This impression is underscored by most of the other likely contenders for the Kremlin who - for all their shrillness - do not seem ready to do battle. General Alexander Lebed, governor of Krasnoyarsk, is collapsing beneath the weight of running a vast Siberian region. Russia's democrats - a much-abused term embracing Thatcherite economists, liberal democrats and non-ideological super-rich with fortunes to defend - have proved incapable of unity, and are too widely disliked to have a hope.

It is questionable whether Gennady Zyuganov, the leader of the Communists, and runner-up at the last election, really wants the presidency. He runs the only nationwide political party, and can still expect to muster the support of one in five Russian voters. Yet true power could quickly shatter the coalition of Stalinists, mouth-frothing nationalists and progressive socialists who stand behind him. Given the sums of money at stake in Russia, and the national habit of settling scores with a Kalashnikov, his life would be at risk.

Only one man, the formidable mayor of Moscow, Yuri Luzhkov, seems genuinely keen to compete for the presidency.

Thus, for now, Boris Yeltsin is tolerated. Critically, this allows him to fulfil one of his goals, again with an eye to history. By completing his term, he takes another step towards ensuring that the constitution - a document that he forced through in a suspect 1993 referendum, and which is still widely ignored - becomes law. It is an issue about which he really seems to care.

For many months, Western TV crews have been on death watch in Moscow, confined to the capital. For months, obituaries have been ready in newspaper offices around the world. Yet, though a political corpse, Boris Yeltsin is not dead yet. He has been under assault from an array of conditions that would floor many another, which - if the Kremlin is to be believed - include double pneumonia, bronchitis, heart trouble, a bleeding ulcer, colds, flu and throat afflictions. But it is not impossible that he will follow the example of another equally accomplished boozer, Winston Churchill, whose heart and health caused his doctor concern from before the start of the war. He died at 91 - a decade after his resignation in 1955, much of which time was spent staring into a coal fire with a rug on his knees.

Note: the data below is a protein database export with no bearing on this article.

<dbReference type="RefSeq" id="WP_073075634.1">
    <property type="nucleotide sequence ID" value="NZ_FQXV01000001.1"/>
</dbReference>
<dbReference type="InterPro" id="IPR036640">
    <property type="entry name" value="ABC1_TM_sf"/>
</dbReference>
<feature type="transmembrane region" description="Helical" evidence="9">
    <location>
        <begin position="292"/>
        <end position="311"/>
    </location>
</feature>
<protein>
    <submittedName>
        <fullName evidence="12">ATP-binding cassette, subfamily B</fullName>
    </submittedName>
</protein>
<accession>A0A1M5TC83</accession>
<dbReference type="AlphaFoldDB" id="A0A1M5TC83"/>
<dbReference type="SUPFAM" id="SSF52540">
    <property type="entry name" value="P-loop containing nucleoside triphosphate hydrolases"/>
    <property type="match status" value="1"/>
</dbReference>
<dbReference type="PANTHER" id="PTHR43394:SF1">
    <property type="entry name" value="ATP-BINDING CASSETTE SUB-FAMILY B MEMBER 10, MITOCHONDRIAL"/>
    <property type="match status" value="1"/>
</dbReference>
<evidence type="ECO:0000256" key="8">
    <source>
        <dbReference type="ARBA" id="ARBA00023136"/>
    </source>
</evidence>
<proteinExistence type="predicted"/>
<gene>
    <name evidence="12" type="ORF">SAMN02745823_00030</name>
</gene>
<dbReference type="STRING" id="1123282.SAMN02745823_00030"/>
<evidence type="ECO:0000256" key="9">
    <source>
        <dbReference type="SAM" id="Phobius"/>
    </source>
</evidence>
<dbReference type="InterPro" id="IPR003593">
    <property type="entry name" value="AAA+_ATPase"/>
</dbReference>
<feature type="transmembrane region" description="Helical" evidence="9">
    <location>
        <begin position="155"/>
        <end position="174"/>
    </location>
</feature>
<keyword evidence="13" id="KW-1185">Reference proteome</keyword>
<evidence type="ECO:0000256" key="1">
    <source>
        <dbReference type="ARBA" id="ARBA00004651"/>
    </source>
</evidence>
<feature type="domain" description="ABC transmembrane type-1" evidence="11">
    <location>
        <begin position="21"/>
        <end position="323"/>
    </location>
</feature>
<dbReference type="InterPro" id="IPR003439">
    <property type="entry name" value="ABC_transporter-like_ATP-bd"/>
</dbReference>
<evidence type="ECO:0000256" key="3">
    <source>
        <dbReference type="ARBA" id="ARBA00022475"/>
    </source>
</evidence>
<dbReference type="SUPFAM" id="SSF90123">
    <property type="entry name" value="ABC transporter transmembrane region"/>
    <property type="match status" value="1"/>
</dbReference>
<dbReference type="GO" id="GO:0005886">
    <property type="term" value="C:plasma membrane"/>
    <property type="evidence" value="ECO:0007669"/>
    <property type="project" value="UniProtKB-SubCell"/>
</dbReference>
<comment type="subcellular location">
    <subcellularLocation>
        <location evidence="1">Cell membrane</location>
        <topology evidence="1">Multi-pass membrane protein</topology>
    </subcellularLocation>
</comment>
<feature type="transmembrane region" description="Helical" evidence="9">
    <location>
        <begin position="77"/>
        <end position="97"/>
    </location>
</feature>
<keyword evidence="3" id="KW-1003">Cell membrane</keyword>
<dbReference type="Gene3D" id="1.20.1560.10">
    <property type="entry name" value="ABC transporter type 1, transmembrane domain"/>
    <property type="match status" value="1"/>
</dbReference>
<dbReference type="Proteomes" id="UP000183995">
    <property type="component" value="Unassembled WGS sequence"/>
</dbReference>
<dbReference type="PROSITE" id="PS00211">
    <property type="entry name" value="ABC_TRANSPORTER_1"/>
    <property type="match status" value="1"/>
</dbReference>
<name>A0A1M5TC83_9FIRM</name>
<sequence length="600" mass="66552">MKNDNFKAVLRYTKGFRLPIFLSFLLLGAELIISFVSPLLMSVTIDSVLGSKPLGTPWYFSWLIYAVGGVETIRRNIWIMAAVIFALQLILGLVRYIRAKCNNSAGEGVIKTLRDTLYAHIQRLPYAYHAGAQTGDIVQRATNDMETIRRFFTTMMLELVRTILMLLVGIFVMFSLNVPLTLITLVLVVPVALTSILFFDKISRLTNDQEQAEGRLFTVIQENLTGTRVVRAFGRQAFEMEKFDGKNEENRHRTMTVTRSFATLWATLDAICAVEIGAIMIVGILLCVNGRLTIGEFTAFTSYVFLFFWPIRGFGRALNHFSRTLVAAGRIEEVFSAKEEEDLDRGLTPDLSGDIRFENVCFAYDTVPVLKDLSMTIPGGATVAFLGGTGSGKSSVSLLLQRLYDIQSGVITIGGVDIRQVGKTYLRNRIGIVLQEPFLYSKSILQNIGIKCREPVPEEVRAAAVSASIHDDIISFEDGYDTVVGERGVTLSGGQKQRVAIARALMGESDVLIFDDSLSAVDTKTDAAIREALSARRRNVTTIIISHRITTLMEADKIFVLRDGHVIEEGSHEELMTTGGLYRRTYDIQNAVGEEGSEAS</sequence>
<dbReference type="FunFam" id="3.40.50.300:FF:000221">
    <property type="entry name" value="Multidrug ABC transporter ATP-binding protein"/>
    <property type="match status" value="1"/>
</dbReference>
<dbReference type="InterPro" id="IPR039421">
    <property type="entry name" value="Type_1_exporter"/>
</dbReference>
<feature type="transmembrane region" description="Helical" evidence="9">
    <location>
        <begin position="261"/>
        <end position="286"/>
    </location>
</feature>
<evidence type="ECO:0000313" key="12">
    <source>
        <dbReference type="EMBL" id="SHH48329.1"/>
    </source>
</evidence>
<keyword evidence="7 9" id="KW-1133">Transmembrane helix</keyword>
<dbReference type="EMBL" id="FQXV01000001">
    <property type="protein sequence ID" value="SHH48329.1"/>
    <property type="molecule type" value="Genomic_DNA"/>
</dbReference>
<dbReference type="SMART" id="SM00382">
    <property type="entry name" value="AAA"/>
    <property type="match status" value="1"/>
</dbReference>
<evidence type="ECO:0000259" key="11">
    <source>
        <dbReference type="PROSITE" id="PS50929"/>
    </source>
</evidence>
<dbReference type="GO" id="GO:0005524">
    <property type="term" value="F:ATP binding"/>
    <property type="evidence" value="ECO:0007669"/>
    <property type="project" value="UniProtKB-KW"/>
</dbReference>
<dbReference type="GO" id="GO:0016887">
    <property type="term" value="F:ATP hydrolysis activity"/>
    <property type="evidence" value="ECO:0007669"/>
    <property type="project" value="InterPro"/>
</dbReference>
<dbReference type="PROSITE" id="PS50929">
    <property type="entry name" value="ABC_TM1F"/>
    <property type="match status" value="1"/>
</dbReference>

Sick though he is, Boris Yeltsin could stagger on for a while yet. Certainly, his aides - led now by a former KGB general - are trying to discourage those full-time mourners who have long been wringing their hands at their boss's graveside. This week a senior Kremlin official said that there would be more outings to France, Germany and - perilously, given the distance and conditions - to Africa and Latin America, before his term ends in mid-2000.

Russians, fearful of more embarrassment, will pray that he stays at home. So will the Moscow political establishment, and his sympathisers in the West. But this is a man with a famously perverse nature. Those are just the sort of sentiments that will encourage Boris Yeltsin to make one more Lear-like lurch on to the stage.